More and more, young people want to participate in civic spaces—including spaces that are online. Allen suggests that when people choose to take action to strengthen their communities, they should consider ten important questions. She and her colleagues write: “Whether you’re creating your first Facebook page to support a cause you care about, or seeking to engage your friends, associates, and even strangers in a new platform aimed to achieve civic ends, these ten questions will help frame your decisions. Use them to shape your strategy and to check whether you’re doing everything in your power to achieve maximum impact.” I myself answered these questions and it helped me out a bunch.
These ten questions are called the Youth Participatory Politics (or YPP) Framework.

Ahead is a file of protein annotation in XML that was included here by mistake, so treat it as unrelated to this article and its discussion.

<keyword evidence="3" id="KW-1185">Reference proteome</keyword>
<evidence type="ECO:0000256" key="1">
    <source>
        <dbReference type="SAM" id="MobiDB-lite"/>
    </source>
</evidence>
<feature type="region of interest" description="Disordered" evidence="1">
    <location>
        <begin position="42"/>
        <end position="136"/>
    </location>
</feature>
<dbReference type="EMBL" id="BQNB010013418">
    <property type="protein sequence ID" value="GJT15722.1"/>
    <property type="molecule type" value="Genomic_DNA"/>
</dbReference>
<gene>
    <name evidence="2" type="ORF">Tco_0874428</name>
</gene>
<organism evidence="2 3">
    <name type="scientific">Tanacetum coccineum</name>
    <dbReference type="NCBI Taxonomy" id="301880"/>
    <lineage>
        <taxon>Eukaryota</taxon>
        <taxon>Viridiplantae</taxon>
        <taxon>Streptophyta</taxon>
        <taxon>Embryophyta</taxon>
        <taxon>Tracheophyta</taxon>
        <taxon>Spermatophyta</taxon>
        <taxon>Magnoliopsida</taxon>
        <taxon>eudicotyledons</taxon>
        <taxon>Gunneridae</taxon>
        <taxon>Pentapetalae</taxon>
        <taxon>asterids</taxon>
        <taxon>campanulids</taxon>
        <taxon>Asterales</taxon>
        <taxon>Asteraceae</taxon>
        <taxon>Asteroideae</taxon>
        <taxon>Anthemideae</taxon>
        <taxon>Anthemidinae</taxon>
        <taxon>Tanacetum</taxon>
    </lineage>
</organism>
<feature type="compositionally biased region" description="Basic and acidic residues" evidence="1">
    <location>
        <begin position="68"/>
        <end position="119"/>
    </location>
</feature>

Why does it matter to me?
How much [about myself] should I share?
How do I make it about more than myself?
Where do we start?
How can we make it easy and engaging?
How do [we] get wisdom from crowds?
How do [we] handle the downside of crowds?
Does raising voices count as [civic and] political action?
How do we get from voice to change?
How can we find allies?
One way to help you answer these questions is by observing how others have answered. You might want to consider how these could strengthen democracy. Choose one or more of the following readings from Chapter 12: Choosing to Participate from Holocaust and Human Behavior, you can observe and analyse how these individuals featured in each reading might have answered Allen’s ten questions: